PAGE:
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Restaurant News

News Bites: Cambodian Cuisine in Grand Prairie and Cronuts in McKinney

SideDish’s weekly digest of need-to-know dining happenings in Dallas, fresh for the new year.
A raspberry cronut.
iStock / willhowecreative

Welcome back to SideDish’s weekly dispatch of need-to-know News Bites, from quiet closures to opening updates and everything in between, including coronavirus-related intel. Hello and Happy New Year.

In Case You Missed It

SideDish started off the year with a short recap of some bigger food news that flew under most radars during the holiday break. Read up on the dining news you might’ve slept on during your holiday hibernation (like the end of Macellaio, although Oak Cliff Bread is incorporating some of its salumi into its offering this weekend).

A Lot of Taco News to Kick Off the New Year

Before we get to 2021 news, here’s a quick look at the loss of Taco Stop in 2020, one of many closures last year. As pointed out by Texas Monthly taco editor José Ralat, the New York Times included the Dallas taco joint in a restaurant memoriam of sorts. Jumping forward to this year, Taco Diner closed two locations in Irving and another in Fort Worth, but its two Dallas spots remain open for now. While a reason wasn’t supplied to the Dallas Morning News, I don’t think we’re done seeing coronavirus-related restaurant closures just yet. The recent Deep Ellum arrival, Basic Taco, has temporarily closed due to COVID and some remodeling, per an Instagram post. (Its sister cocktail bar next door, Yellow Rosa, seems to be chugging along just fine.) Support your local taquerias!

Petra and the Beast Looks to Comforting Hungarian Fare

The Old East Dallas house of fine dining has a new curbside, family-style meal for Thursday, Friday, and Sunday, this time serving up winter-appropriate food from Hungary, from goulash made with A Bar N Ranch beef to rustic dumplings called nodekli to rigójancsi, a chocolate spongecake with a poppy seed crumb. Cold weather comfort food at its literal finest. Peep the menu and ordering process here.

Three New Restaurants Arrive in Grand Prairie

Grand Prairie’s Asia Times Square welcomes three new places to eat and drink: Apsara Thai and Cambodian, Sakari Ramen, and Meccha Matcha. While a plethora of Asian cuisines pepper much of North Texas, Cambodian food has yet to proliferate. The arrival of Aspara hopefully points to a promising uptick of South Asian flavors in the region. Joseph Be, the owner of all three, told the Dallas Morning News that he doesn’t know of any other Cambodian eateries in the area, save for a couple in Lewisville and Rockwall. On SideDish we’ve covered Kamp Fire, Kevin Top’s Cambodian street food pop-up. It has employed a wait-and-see approach when it comes to opening a proper brick and mortar. Who can blame him post-2020? Still, I’m excited about what may become more frequently seen in the Dallas area. Here’s to more lemongrass-suffused skewers and prahok khtiss (pork dip) in 2021!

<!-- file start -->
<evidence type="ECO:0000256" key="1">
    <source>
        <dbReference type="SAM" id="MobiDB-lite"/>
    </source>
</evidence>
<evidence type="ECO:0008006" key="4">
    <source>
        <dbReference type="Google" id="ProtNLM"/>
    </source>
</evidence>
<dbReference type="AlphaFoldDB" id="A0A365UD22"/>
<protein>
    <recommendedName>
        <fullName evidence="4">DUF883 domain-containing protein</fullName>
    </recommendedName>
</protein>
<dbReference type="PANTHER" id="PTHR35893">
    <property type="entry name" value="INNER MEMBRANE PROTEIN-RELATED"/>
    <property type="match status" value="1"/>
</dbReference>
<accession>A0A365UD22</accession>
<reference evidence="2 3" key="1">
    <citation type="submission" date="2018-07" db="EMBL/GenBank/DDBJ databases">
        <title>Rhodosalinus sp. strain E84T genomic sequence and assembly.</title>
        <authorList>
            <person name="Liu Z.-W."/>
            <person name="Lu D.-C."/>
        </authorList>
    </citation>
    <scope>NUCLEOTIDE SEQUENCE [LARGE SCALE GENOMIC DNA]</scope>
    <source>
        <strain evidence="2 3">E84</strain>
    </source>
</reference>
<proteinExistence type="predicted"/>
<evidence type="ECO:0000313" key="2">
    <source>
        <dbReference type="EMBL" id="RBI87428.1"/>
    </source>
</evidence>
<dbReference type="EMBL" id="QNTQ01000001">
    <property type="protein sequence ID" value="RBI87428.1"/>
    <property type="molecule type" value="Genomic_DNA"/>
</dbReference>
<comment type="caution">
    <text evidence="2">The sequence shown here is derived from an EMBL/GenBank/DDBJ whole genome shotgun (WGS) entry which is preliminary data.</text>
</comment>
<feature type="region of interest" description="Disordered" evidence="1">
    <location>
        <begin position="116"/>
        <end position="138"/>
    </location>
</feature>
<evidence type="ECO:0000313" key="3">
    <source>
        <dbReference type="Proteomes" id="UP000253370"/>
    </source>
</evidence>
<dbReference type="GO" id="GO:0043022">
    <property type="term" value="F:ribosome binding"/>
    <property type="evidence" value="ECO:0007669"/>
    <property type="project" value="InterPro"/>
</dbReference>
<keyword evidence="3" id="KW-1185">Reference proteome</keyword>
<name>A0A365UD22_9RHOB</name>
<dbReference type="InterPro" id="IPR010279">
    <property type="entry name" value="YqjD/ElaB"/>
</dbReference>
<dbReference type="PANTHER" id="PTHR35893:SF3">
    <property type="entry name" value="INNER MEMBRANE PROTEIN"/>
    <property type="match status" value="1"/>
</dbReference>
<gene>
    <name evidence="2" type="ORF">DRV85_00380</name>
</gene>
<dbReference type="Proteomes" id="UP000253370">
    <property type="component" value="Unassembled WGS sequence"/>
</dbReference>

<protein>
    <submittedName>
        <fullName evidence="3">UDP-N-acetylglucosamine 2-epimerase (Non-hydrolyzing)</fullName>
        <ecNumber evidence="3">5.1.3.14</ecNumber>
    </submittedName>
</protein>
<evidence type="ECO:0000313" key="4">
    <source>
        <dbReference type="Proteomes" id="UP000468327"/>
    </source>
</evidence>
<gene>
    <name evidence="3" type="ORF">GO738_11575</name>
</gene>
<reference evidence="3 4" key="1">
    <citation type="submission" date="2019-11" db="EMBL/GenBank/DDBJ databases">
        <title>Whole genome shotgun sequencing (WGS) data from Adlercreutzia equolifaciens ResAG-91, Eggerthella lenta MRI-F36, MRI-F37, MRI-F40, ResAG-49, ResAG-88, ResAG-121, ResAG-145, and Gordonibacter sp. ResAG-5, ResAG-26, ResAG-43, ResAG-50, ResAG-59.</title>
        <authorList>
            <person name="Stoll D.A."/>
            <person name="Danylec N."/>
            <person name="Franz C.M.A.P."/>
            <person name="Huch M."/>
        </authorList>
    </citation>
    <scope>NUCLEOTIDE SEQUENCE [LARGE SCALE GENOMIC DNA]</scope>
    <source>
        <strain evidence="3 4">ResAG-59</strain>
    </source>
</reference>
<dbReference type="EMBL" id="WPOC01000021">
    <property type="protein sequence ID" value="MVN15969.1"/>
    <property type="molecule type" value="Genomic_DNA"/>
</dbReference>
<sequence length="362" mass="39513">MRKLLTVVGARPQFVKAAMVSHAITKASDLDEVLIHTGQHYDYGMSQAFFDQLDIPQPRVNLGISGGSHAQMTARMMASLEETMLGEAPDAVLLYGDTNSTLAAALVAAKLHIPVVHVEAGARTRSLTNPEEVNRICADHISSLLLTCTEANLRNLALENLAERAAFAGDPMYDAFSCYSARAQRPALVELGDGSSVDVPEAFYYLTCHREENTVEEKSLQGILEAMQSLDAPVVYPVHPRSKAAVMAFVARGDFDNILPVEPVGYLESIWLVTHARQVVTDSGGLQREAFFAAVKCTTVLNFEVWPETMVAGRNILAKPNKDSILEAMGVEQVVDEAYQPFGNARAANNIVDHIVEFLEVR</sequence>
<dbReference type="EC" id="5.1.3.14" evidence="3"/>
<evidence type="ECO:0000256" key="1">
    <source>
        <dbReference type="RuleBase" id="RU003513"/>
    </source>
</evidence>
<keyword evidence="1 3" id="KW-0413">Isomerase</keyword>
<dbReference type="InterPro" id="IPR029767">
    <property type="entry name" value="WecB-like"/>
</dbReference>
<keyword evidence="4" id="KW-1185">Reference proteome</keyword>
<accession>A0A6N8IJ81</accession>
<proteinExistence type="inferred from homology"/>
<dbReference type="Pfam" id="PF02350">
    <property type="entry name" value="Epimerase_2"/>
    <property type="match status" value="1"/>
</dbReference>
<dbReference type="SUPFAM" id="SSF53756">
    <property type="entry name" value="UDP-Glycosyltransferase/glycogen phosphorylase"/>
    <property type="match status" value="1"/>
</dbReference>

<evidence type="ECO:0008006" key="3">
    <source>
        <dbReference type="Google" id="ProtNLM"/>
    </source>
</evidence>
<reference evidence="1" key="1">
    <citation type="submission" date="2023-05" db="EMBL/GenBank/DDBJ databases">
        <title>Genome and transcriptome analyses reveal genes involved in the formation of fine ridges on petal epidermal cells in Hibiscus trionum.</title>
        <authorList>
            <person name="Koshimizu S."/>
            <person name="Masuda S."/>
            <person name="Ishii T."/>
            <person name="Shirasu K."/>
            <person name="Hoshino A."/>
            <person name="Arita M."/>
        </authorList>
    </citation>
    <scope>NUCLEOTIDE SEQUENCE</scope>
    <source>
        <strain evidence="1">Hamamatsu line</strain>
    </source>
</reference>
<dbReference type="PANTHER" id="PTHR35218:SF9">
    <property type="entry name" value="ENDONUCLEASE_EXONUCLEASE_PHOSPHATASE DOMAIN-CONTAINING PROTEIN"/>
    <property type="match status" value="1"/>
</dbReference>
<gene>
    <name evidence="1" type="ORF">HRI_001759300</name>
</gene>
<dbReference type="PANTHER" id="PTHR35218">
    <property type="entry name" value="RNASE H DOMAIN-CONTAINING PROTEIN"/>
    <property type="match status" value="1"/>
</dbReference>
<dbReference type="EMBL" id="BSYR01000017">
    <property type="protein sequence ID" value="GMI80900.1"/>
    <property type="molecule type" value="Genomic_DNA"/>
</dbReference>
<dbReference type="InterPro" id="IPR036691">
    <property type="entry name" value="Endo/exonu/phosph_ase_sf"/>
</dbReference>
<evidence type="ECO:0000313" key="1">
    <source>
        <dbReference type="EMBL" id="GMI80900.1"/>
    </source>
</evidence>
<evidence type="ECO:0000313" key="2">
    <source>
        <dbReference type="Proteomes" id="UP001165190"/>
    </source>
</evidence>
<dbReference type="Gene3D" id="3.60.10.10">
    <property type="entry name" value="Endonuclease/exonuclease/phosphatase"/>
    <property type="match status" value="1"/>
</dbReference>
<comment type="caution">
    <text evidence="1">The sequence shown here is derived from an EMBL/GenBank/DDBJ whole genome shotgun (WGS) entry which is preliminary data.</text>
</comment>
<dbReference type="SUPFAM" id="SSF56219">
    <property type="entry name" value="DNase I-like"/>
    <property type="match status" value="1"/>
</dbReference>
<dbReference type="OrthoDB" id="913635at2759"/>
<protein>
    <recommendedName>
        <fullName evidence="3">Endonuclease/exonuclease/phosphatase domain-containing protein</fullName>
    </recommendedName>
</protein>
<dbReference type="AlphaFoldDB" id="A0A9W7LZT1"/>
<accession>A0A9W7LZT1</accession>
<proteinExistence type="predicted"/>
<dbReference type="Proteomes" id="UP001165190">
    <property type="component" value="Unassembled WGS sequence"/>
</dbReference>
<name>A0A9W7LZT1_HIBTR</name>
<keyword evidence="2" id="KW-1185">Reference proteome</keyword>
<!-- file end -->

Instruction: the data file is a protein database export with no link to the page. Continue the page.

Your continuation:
Oh, May 2021 Bring Us All the Pastries We Need and Deserve

Starting with Cremcrittos Gelato & Pastry. I saw images of lush-looking laminated pastries on the Asian Grub Facebook group not mere days ago. Now food news sleuth Teresa Gubbins at CultureMap has the word on this McKinney patisserie. It’s opened by brothers Mike and Young Yim, the latter of whom studied at The French Pastry School in Chicago and most recently was the pastry chef at the Ritz-Carlton here in Dallas. The menu at Cremcrittos is promising pastry classics like the chocolate eclair and untraditional mashups such as the cronut.

The Saga of the Fletcher Corny Dog Name Is Over

A whole year ago, two Fletcher family members who splintered off to start their own corny dog business (CornDog With No Name) found themselves battling over the Fletcher name. Now, reports the Dallas Morning News, “they’re heading into the new year having called a truce” after having spent much of 2020 in legal dispute over trademarks. Despite the ongoing lawsuit, both Fletcher Corny Dog and CornDog With No Name doled out the favorite handheld snack in 2020 through roving pop-ups and getting the taste of the State Fair to the hungry masses.

Flying Saucer Said Goodbye at the End of 2020

The 25-year-old Addison beer haven closed on December 31. Owner Shannon Wynne told DMN that the lease was up and he wasn’t renewing.